This chapter discusses the changing representation of suicide in selected Japanese literary and visual texts, focusing on four twentieth- and twenty-first-century novels (Kokoro by Natsume Soseki , The Silent Cry by Kenzaburo Oe , Norwegian Wood by Haruki Murakami , and Gray Men by Tomotake Ishikawa ), selected films and manga. The chapter argues that the discussed texts have departed from the historic/nationalistic notion of suicide as noble death in favour of a more Gothic positioning of the theme. This Gothic dimension is realised predominantly through the construction of the characters and the bleak landscapes they inhabit. Alienated from society; often living in self-imposed exile; prone to depression, or other forms of mental illness; trapped in toxic, dysfunctional relationships and elaborate masochistic rituals, these melancholy individuals accept suicide with fatalistic abandon as an inevitable conclusion to their insignificant lives, or embrace it as the ultimate act of non-conformism and defiance against authority. The chapter also examines apocalyptic visions of ‘nightmare Japan’ in films like Sion Sono’s controversial Suicide Circle (2001) and the manga it inspired (Furuya Ukamaru, 2002), where suicide becomes symbolic of the ways that adults have failed the younger generations.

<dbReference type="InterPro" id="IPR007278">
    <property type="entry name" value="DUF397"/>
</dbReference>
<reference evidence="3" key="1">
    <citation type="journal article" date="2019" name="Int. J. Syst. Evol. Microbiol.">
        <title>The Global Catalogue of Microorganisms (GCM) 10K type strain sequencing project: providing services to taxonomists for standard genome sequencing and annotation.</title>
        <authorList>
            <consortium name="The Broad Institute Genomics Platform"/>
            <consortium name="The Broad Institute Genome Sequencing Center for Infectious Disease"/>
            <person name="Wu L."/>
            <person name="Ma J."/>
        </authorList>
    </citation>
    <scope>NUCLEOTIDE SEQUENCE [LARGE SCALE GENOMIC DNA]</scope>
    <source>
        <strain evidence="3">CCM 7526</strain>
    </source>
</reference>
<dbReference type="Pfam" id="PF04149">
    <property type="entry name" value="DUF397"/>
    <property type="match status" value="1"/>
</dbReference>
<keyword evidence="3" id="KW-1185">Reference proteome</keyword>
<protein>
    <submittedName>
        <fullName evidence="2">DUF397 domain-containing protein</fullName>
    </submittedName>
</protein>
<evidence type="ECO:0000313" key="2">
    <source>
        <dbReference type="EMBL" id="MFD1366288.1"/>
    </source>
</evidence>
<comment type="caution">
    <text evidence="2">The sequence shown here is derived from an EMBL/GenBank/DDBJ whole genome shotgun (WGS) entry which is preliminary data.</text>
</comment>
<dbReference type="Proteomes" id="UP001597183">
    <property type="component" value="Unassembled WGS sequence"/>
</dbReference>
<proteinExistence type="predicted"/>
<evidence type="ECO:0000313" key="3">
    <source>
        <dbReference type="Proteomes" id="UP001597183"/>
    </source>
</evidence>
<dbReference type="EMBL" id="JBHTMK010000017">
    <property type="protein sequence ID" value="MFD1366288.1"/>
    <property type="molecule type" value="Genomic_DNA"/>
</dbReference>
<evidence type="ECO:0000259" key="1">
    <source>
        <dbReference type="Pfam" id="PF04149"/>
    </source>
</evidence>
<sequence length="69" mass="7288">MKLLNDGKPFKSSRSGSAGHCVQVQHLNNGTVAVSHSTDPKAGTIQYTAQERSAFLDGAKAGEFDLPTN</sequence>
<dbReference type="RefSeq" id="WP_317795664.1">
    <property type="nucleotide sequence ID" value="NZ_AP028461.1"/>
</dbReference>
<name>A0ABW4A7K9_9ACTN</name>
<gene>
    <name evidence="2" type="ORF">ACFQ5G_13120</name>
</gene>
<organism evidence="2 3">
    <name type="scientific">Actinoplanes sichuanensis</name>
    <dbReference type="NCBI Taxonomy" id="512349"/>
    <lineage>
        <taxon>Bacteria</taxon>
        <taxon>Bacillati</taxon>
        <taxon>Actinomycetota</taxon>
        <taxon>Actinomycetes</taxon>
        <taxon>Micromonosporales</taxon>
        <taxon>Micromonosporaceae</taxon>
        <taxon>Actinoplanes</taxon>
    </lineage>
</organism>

This chapter pinpoints 27 December 1601 as the date of the first performance
of Twelfth Night – and demonstrates that Shakespeare wrote his play for two
audiences, one at Elizabeth’s Court, the other at the Inns of Court.